Irritable Bowel Syndrome (IBS) Causes, Symptoms, Risk Factors, Diagnosis, Treatment, Prevention, Home Remedies, Diet

Irritable Bowel Syndrome (IBS) Causes, Symptoms, Risk Factors, Diagnosis, Treatment, Prevention, Home Remedies, Diet


What Is Irritable Bowel Syndrome?


Irritable bowel syndrome (IBS) is a digestive disorder that many people have, but few people talk about. It is estimated that IBS affects up to 15% of the population with its symptoms of chronic abdominal pain and major disturbance of bowel functioning. IBS can entail bouts of urgent diarrhea, episodes of chronic constipation, or a pattern of alternating between the two. IBS is considered a functional disorder, in that it involves a malfunction in how the intestinal system works, but doesn’t show up in any visible disease process or tissue damage. If you have IBS, you know first hand how intense the disorder can be and how it can cause significant disruption in the ability to attend to the tasks of daily life.

Irritable bowel syndrome has also been called spastic colon, functional bowel disease, and mucous colitis. However, IBS is not a true "colitis." The term colitis refers to a separate group of conditions known as inflammatory bowel disease (IBD).

Irritable bowel syndrome is not contagious, inherited, or cancerous. It is estimated that 20% of adults in the U.S. have symptoms of IBS. It occurs more often in women than in men, and the onset occurs before the age of 35 in about half of the cases.

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Irritable Bowel Syndrome Causes


The cause of irritable bowel syndrome is currently unknown. IBS is thought to result from an interplay of abnormal gastrointestinal (GI) tract movements, increased awareness of normal bodily functions, and a change in the nervous system communication between the brain and the GI tract. Abnormal movements of the colon, whether too fast or too slow, are seen in some, but not all, people who have IBS.

Irritable bowel syndrome has also developed after episodes of gastroenteritis.

IBS can occur at any age, but it often begins in the teen years or early adulthood. It is twice as common in women as in men.

About 1 in 6 people in the U.S. have symptoms of IBS. It is the most common intestinal problem that causes patients to be referred to a bowel specialist (gastroenterologist).

It has been suggested that IBS is caused by dietary allergies or food sensitivities, but this has never been proven.

Symptoms of irritable bowel syndrome may worsen during periods of stress or menses, but these factors are unlikely to be the cause that leads to the development of IBS.

Irritable Bowel Syndrome Symptoms


Symptoms range from mild to severe. Most people have mild symptoms. Symptoms are different from person to person.

For some people, the symptoms may get worse for a few weeks or a month, and then decrease for a while. For other people, symptoms are present most of the time.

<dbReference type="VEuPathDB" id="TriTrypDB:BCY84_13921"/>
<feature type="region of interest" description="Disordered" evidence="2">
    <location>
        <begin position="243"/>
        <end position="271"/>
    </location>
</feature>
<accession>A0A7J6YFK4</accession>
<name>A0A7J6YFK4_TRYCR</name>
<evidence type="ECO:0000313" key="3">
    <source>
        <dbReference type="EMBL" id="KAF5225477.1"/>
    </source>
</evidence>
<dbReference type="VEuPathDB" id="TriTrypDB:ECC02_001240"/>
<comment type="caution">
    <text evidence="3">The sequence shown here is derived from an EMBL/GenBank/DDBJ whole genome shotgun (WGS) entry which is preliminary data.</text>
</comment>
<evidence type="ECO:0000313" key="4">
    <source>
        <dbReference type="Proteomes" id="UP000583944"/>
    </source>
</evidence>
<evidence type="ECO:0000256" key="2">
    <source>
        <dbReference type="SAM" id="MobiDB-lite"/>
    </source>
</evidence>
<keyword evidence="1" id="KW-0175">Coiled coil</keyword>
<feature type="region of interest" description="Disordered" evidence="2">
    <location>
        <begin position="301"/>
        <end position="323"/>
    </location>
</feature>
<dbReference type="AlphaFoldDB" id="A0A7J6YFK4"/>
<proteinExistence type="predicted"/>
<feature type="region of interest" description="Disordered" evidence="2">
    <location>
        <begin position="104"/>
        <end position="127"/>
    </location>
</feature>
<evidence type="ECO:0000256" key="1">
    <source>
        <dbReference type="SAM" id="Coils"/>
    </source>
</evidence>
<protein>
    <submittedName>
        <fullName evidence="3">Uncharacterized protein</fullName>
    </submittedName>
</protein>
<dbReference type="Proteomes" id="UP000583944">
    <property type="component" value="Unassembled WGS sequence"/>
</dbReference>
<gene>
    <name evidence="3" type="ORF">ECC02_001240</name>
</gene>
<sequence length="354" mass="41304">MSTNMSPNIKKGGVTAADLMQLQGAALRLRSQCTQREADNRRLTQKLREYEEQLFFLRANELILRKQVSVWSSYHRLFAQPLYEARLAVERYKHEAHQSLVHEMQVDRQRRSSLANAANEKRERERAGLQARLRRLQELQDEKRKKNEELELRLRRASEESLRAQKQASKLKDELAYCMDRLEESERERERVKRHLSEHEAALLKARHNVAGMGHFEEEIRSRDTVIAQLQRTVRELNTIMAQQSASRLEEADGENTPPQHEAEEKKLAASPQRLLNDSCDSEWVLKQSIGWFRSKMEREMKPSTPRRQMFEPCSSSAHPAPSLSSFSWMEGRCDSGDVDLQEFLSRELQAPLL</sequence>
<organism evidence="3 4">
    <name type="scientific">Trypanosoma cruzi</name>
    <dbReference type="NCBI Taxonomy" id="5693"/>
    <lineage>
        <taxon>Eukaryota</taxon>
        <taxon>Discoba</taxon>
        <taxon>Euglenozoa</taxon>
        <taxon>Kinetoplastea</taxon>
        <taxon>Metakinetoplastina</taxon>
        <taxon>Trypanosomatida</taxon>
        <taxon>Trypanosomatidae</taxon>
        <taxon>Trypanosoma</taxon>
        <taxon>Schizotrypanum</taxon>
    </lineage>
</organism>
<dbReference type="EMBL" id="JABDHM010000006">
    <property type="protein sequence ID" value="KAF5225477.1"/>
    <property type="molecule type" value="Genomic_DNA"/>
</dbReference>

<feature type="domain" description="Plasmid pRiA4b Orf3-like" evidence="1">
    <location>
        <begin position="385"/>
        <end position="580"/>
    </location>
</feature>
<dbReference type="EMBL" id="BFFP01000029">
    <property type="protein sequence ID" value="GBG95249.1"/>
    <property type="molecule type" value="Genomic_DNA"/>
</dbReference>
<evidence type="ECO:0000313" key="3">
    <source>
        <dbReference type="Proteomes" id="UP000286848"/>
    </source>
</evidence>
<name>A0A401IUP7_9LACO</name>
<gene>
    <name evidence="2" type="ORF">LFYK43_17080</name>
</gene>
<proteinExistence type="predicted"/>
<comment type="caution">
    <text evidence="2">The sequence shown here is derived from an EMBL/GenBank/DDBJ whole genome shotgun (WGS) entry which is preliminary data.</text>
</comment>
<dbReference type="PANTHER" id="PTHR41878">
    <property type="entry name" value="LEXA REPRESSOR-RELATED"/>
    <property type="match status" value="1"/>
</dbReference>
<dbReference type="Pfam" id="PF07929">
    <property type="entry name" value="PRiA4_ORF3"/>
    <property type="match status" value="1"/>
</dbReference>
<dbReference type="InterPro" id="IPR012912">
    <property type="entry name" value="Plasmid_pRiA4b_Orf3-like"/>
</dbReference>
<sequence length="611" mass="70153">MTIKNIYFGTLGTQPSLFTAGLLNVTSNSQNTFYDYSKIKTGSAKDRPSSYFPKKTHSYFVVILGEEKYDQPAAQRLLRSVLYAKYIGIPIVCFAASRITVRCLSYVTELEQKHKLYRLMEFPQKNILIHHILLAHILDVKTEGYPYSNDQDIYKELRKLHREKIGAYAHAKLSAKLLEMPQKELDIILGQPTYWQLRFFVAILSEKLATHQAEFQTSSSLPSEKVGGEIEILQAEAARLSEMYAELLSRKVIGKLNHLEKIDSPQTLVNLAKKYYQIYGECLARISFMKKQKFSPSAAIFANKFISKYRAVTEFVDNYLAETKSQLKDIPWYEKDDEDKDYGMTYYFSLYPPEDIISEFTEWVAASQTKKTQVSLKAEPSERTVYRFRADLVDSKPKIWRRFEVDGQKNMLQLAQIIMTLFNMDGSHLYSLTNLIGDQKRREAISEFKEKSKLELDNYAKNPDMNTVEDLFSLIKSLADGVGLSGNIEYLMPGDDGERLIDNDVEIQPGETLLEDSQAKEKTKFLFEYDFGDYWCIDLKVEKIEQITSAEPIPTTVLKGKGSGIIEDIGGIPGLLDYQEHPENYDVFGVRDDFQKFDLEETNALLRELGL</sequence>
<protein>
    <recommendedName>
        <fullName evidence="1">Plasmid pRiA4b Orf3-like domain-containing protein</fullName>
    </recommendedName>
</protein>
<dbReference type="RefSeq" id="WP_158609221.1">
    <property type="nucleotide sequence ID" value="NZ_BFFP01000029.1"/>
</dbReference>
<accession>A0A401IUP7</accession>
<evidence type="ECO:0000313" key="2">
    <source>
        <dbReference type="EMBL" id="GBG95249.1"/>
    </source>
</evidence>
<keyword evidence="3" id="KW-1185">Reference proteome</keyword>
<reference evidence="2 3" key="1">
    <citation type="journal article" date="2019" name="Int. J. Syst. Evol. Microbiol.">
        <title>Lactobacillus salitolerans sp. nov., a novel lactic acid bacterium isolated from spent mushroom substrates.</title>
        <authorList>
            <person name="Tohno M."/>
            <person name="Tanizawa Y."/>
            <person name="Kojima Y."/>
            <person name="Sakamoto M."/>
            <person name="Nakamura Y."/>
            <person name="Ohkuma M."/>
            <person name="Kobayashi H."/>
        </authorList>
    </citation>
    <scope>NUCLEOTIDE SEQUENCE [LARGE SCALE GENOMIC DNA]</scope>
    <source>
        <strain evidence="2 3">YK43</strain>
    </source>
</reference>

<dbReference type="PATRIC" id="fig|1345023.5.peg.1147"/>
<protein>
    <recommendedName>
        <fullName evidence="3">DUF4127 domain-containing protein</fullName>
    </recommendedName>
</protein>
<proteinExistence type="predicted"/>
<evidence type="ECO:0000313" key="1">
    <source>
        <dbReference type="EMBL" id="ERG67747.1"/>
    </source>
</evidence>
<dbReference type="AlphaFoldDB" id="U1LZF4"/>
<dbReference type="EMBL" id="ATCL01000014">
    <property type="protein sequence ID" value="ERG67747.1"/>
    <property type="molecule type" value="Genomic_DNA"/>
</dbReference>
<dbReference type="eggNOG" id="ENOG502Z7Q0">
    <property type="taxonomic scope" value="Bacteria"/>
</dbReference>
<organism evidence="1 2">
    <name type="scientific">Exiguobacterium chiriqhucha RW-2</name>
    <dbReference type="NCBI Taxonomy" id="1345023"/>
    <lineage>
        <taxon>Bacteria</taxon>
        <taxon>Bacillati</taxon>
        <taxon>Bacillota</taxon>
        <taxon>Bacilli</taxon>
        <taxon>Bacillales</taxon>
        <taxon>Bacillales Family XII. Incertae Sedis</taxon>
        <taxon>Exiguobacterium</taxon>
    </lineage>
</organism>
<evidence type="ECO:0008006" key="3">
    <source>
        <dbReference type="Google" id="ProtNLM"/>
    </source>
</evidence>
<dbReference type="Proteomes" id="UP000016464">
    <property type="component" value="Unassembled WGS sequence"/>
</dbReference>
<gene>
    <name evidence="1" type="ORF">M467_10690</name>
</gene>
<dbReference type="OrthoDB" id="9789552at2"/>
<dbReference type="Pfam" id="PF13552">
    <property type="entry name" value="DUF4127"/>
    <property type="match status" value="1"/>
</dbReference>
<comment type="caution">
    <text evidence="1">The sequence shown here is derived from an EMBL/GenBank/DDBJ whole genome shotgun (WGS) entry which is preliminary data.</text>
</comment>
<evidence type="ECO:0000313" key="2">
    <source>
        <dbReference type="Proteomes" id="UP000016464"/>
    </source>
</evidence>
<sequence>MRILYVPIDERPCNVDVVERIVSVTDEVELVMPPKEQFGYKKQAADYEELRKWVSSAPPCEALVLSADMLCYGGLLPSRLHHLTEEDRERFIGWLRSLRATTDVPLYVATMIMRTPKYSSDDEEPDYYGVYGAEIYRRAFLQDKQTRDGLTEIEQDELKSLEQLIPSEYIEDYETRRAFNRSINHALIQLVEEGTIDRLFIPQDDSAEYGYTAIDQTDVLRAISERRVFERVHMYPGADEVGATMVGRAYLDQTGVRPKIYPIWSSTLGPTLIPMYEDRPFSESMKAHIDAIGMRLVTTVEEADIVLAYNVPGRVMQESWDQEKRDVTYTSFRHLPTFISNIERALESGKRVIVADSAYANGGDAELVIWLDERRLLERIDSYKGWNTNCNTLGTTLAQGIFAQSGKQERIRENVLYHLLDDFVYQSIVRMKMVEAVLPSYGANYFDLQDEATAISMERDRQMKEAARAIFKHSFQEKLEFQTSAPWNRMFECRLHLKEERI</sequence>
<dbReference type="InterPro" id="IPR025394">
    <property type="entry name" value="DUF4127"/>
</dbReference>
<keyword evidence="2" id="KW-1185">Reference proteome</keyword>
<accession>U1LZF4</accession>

People with IBS may also lose their appetite.

The hallmark of IBS is abdominal discomfort or pain. The following symptoms are also common: 

  • Abdominal cramping and pain that are relieved with bowel movements 
  • Alternating periods of diarrhea and constipation 
  • Change in the stool frequency or consistency 
  • Gassiness (flatulence) 
  • Passing mucus from the rectum 
  • Bloating 
  • Abdominal distension
The following are NOT symptoms or characteristics of IBS (but should still be brought to the attention of a physician since they may be signs and symptoms of other conditions):

  • Blood in stools or urine
  • Black or tarry stools
  • Vomiting (rare, though may occasionally accompany nausea) 
  • Pain or diarrhea that interrupts sleep 
  • Fever 

When to see a doctor 


It's important to see your doctor if you have a persistent change in bowel habits or if you have any other signs or symptoms of IBS. These may indicate a more serious condition, such as an infection or colon cancer.

Your doctor may be able to help you find ways to relieve symptoms as well as rule out other more-serious colon conditions, such as ulcerative colitis and Crohn's disease, which are forms of inflammatory bowel disease.

Risk factors of Irritable Bowel Syndrome (IBS)


Many people have occasional signs and symptoms of irritable bowel syndrome. However, you're more likely to have IBS if you:

  • Are young. IBS symptoms first appear before the age of 35 for about half of those with the disorder.
  • Are female. More women than men are diagnosed with this condition.
  • Have a family history of IBS. Studies have shown that people who have a first-degree relative — such as a parent or sibling — with IBS are at increased risk of the condition. It's not clear whether the influence of family history on IBS risk is related to genes, to shared factors in a family's environment, or both.

Tests and diagnosis of Irritable Bowel Syndrome (IBS)


A diagnosis of irritable bowel syndrome depends largely on a complete medical history and physical exam.

Criteria for making a diagnosis